Friday, January 20, 2017

Fail not this Fair: India Art Festival Second Edition in Delhi

(India Art Festival Director, Rajendra Patil at Tyagaraja stadium pavilion)

If Google map and Delhi map meet each other at a restaurant table if not an operation table, they would find it difficult to recognize each other. Delhi has a map and signage so has Google. However smart Google is Delhi could confuse it. Get down at the INA Metro Station and look at the Google map in your phone. You want to go to the Tyagaraja Indoor Stadium (spent 300 crore rupees in its making!) where the second edition of the India Art Festival is taking place. You look for the signage of the stadium; you find Tyagaraja Park, Tyagaraja Block, Enclave and what not but not a single board that leads to the stadium. But blood recognizes blood; an art critic smells art even if it is taking place in an unnatural space like an indoor stadium. Finally I reach there and I feel happiness. At the security gate none asks for the pass (I am equipped with three VIP passes of which none had come for me). People walk in and everyone feels very important here and of course there is a surprise in waiting for you. Yes, this time India Art Festival looks like a professional art fair.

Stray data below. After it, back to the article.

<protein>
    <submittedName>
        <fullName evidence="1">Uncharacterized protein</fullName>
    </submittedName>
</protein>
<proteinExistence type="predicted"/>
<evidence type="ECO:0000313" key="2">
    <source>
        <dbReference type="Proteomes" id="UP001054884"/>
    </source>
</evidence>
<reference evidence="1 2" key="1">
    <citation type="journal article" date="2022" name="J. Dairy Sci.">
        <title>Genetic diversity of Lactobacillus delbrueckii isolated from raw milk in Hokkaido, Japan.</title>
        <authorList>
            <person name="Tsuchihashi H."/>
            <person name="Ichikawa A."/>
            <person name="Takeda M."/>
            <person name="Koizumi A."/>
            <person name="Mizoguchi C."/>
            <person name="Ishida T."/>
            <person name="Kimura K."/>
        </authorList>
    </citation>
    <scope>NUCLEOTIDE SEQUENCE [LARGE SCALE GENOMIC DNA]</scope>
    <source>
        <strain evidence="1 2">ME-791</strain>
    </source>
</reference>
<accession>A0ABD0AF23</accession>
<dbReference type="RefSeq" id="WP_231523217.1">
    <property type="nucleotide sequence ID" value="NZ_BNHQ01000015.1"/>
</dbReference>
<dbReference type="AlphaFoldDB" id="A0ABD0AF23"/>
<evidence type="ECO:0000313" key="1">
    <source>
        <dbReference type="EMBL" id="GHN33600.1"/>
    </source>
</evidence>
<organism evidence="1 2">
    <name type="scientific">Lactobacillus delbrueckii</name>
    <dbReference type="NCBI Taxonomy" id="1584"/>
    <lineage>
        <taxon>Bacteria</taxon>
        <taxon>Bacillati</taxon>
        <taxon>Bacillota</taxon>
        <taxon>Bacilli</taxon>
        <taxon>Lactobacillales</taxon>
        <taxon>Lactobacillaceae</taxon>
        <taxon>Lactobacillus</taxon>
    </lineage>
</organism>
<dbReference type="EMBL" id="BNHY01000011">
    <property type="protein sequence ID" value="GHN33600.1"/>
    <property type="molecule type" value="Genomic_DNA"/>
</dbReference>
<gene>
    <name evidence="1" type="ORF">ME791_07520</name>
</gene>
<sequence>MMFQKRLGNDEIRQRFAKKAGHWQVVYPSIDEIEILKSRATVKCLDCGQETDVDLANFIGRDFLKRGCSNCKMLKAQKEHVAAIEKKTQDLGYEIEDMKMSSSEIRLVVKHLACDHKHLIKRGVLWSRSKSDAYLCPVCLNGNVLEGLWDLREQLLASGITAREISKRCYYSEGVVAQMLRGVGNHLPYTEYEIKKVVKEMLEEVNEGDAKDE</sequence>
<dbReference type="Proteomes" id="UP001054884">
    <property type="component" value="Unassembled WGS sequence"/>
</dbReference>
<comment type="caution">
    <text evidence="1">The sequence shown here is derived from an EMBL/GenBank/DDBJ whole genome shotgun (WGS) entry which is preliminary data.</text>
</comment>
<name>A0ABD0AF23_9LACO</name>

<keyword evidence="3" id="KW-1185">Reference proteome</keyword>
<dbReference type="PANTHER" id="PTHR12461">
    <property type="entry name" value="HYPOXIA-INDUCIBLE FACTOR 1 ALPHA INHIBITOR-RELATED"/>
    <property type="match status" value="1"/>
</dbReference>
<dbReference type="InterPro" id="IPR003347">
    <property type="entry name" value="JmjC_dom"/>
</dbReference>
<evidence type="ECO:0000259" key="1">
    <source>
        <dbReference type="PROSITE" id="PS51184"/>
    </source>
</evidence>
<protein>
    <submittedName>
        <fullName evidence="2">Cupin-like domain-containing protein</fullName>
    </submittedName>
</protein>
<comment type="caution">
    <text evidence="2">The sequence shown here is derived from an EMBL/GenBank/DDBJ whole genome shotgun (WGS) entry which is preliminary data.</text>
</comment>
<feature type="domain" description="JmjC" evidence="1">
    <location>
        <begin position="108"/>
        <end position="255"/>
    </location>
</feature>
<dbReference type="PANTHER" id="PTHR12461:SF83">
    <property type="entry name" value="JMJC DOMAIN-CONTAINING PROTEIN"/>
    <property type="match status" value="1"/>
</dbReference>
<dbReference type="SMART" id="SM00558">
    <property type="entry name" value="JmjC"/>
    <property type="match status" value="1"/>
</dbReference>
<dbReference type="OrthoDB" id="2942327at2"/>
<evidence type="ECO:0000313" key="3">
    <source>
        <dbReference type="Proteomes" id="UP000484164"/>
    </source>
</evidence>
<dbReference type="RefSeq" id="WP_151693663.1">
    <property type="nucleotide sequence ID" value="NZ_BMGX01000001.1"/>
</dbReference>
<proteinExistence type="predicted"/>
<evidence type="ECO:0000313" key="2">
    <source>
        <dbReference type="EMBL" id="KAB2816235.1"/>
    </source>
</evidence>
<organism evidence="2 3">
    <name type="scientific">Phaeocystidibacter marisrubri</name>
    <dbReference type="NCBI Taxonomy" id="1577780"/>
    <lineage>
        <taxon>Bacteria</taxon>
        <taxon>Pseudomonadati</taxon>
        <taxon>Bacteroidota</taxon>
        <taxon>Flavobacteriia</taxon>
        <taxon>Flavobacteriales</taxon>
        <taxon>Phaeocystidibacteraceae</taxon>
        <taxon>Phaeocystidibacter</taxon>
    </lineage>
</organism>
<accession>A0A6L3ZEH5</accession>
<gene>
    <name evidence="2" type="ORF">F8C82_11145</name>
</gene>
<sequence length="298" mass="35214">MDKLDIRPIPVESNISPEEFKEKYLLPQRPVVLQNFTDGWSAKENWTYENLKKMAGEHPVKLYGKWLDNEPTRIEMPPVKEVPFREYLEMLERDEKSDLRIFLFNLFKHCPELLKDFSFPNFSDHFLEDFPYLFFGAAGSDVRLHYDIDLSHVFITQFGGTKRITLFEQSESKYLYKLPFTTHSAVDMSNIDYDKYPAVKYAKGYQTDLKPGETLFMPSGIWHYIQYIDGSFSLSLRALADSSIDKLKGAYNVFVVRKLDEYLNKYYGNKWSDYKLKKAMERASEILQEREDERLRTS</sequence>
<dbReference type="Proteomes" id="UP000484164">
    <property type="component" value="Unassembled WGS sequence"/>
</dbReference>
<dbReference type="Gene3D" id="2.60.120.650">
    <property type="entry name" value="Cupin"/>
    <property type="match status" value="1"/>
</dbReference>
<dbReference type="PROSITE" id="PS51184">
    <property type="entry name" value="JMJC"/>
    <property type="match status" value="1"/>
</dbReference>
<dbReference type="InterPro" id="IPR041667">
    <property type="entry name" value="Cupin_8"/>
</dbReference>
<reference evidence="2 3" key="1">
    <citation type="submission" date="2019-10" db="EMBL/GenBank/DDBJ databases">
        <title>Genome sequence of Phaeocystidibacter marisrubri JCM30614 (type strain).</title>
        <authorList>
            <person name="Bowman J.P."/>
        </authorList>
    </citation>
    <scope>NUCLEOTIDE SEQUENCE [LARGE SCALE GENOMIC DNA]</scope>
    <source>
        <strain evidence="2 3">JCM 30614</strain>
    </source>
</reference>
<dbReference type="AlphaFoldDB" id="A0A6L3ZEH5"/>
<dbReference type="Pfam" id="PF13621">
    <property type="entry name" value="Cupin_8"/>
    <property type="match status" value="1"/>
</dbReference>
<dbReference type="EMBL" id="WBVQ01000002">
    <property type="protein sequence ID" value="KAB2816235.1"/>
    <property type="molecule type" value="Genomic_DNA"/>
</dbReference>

(view from India Art Festival)

All credits go to its director, Rajendra Patil who goes by his first name, Rajendra. His fair is a story of survival against all odds. When he started it in 2011 in Mumbai’s Nehru Centre (in which I had played a small part as a special section curator) it was given a step motherly treatment by the city’s proud galleries. They were all batting for India’s one and only art fair, the India Art Fair and thought that Rajendra’s venture was second grade in nature and a Vijaykant for a Rajnikant. From elitism to more elitism, from internationalism to high internationalism and from local to global went the India Art Fair, pushing so many galleries and aspiring artists out in its exclusivist filtering process done by (god alone knows why) some high browist gallerists holding the slogan of quality control. They never acknowledged the fact that the South is North when the map is turned upside down. That’s what exactly helped Rajendra to float his Fair/Festival with the help of those disgruntled artists and galleries and some staunch supporters like Siddharth Tagore and Sudhanshu Paliwal. And today the Festival proves that Rajendra was not wrong in his move though he had to amass a lot of second grade art and bad name for himself. But no game is bad game so long as you could gain a few brownie points. India Art Festival also saw Mumbai’s galleries ‘supporting’ the third edition of the India Art Festival (by this time it had gained its brand identity with the usual suspects warming the seminar platforms) with some hand down works but never the gallerists physically appearing there to own the brand up for themselves. Who said India’s art scene does not have caste system?